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Possible Duplicate:
What do (lambda) function closures capture in Python?

With this code :

def problem():
    PHI_LIST_0 = [lambda a, b: a+b+u for u in xrange(3)]
    PHI_LIST_1 = [lambda a, b: a+b+0, lambda a, b: a+b+1, lambda a, b: a+b+2]

    for phi in PHI_LIST_0: print "v0:", phi(1,1)
    for phi in PHI_LIST_1: print "v1:", phi(1,1)

if __name__ == '__main__':

I get:

v0: 4
v0: 4
v0: 4

v1: 2
v1: 3
v1: 4

The expected behavior is the last one, with PHI_LIST_1. I think I understand why the results differ with PHI_LIST_0: maybe because Python uses the last 'u', ie 2, when phi(1,1) is evaluated.

But I would like to declare a list of functions the way PHI_LIST_0 is defined, with a list comprehension. Does anybody know how I could do that ?

share|improve this question

marked as duplicate by ecatmur, Don Kirkby, ekhumoro, Andy Hayden, Moritz Bunkus Dec 11 '12 at 22:28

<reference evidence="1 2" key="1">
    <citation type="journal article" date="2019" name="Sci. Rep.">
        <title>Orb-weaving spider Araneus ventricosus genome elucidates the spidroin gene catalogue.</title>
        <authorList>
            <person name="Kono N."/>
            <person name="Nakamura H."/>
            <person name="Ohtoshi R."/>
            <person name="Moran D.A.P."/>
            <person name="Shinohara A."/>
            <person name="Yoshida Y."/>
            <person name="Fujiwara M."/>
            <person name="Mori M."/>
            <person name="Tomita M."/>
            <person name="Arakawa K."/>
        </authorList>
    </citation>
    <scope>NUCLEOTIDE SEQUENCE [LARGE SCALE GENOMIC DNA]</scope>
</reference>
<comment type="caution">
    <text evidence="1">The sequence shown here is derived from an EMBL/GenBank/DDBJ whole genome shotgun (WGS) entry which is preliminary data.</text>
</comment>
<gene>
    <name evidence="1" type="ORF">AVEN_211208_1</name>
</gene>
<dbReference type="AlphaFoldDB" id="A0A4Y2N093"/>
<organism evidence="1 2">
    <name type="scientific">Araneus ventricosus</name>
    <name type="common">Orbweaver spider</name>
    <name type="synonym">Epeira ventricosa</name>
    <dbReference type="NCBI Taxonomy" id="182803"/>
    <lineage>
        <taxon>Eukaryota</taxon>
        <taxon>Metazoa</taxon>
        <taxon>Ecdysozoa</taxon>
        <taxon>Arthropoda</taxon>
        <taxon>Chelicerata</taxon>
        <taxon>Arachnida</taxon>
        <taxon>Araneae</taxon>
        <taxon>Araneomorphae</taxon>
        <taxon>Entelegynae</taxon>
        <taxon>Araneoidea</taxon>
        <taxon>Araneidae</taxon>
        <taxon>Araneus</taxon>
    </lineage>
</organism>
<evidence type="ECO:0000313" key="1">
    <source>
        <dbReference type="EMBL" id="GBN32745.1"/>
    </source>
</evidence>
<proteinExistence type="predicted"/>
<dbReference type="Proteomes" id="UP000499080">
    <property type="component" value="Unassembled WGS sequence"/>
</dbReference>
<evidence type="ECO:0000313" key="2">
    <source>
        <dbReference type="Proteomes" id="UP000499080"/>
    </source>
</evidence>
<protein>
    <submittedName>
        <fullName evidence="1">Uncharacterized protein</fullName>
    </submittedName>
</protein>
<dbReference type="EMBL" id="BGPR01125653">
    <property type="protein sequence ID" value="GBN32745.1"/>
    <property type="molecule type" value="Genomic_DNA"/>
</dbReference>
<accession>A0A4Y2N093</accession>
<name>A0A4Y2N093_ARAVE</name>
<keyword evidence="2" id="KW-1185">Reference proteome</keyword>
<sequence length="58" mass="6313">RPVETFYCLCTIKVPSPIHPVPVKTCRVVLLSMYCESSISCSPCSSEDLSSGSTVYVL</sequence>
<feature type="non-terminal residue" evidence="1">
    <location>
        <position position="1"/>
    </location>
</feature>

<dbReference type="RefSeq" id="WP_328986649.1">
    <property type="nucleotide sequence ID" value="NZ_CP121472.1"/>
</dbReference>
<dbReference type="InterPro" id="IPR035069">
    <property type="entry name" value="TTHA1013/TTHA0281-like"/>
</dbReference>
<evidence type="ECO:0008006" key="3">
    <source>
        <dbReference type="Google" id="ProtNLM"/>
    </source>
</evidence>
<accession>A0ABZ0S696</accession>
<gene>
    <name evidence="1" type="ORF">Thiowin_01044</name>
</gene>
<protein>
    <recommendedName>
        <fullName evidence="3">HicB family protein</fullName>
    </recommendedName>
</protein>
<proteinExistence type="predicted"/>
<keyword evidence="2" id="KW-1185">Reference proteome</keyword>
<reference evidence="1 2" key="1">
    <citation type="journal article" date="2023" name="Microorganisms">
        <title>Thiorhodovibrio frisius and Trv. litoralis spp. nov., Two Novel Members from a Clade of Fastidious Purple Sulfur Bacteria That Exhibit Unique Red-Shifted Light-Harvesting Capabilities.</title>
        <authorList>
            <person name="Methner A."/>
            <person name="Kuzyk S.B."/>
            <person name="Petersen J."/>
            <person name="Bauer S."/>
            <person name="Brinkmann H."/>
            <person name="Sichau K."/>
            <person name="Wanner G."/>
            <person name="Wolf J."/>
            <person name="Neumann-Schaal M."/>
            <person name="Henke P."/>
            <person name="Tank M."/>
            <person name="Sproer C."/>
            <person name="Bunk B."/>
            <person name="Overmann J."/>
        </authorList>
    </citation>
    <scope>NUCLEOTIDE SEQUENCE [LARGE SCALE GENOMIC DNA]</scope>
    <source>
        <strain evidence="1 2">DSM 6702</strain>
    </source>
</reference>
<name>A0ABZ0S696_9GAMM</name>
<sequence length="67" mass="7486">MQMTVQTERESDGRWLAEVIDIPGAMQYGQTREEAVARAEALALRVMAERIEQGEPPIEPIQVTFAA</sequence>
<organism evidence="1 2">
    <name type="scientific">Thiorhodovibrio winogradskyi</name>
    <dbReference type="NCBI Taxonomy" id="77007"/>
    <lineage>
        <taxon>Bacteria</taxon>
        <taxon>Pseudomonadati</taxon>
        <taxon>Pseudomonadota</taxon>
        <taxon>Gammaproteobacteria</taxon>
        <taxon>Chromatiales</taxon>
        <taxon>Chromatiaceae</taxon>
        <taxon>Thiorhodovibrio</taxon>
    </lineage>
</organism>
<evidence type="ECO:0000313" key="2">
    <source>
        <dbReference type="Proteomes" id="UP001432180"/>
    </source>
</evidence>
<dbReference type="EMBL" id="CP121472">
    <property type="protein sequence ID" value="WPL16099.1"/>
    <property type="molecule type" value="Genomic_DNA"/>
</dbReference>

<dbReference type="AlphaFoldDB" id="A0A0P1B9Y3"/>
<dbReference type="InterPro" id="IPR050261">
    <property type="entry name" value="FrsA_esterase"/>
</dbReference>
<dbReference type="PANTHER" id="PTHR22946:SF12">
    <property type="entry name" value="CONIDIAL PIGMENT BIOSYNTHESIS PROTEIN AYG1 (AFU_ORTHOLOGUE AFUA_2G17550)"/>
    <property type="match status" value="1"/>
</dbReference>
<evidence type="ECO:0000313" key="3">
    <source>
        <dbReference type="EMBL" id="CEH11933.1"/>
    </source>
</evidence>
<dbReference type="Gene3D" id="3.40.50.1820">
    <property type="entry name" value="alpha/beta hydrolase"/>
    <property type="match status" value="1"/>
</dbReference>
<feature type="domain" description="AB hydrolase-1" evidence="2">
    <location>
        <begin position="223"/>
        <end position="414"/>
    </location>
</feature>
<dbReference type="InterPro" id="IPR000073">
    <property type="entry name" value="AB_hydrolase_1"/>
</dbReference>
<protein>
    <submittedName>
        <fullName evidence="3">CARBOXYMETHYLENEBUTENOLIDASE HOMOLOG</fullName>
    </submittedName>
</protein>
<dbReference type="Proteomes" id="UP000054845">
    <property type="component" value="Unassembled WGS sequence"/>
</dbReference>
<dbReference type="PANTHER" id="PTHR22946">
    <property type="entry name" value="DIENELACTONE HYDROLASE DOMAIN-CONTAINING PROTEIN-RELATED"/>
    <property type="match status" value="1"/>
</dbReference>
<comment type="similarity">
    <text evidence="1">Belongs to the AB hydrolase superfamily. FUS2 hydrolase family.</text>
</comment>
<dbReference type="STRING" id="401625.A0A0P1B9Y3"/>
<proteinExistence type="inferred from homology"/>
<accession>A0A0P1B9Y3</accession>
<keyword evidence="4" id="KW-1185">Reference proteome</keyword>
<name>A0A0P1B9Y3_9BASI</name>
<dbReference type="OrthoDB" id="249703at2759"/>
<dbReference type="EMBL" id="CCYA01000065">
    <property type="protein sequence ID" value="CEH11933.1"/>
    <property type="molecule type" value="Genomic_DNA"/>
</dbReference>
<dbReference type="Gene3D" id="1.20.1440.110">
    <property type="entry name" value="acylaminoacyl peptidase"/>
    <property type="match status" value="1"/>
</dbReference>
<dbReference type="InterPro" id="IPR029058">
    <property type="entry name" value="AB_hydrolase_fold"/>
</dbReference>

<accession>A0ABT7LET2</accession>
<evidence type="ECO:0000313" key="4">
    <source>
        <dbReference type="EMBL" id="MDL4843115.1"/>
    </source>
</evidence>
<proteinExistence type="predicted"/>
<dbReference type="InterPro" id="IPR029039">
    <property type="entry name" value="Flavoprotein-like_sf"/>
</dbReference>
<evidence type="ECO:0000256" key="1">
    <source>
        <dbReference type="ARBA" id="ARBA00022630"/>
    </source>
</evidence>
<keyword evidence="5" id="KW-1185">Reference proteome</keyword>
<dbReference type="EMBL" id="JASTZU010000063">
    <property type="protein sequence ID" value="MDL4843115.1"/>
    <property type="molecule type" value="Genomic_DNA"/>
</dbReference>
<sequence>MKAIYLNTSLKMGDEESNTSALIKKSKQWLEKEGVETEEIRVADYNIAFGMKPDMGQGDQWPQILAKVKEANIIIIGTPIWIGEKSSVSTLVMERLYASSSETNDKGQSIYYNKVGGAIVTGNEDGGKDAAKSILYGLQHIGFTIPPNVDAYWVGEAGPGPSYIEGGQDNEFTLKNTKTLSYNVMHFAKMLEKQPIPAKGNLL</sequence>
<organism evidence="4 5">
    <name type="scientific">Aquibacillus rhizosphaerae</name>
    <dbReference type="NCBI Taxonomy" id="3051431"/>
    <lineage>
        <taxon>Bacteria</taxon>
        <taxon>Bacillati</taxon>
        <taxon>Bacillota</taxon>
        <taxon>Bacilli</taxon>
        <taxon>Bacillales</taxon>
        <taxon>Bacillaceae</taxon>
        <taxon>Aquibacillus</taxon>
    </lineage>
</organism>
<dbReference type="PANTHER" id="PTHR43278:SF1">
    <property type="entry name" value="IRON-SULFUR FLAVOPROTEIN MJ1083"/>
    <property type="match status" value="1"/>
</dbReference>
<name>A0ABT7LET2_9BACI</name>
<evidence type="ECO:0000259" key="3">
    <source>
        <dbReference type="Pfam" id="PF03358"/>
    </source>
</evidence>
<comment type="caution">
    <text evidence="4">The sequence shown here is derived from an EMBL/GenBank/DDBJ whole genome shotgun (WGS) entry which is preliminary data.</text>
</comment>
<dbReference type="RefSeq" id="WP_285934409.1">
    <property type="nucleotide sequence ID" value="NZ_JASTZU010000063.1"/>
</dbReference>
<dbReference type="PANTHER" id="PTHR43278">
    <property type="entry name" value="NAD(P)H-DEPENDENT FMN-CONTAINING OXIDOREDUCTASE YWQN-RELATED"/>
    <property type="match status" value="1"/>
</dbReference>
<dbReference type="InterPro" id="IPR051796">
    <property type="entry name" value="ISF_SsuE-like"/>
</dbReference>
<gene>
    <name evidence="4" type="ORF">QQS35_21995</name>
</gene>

This question has been asked before and already has an answer. If those answers do not fully address your question, please ask a new question.

When you define a function, it creates a closure over the free variables in the body of the function. In your PHI_LIST_0, that's the variable u. It doesn't keep the value of u, it keeps a reference to the name u. When you invoke the function, it uses the current value of u. So all of your functions refer to the same variable, and all see the same (last) value of it, so they all behave the same.

You can solve this with the default-value trick:

PHI_LIST_0 = [lambda a, b, u=u: a+b+u for u in xrange(3)]

Now the default value of the u parameter is computed when the function is defined, and is stored with the function.

share|improve this answer
that is what i thought, but then i use copy to get the value of u and it still did not work as expected. - but your solution is elegant and it works nicely. :) – Inbar Rose Dec 11 '12 at 15:46
Thanks a lot! It works perfectly. – Sébastien Vincent Dec 12 '12 at 10:17

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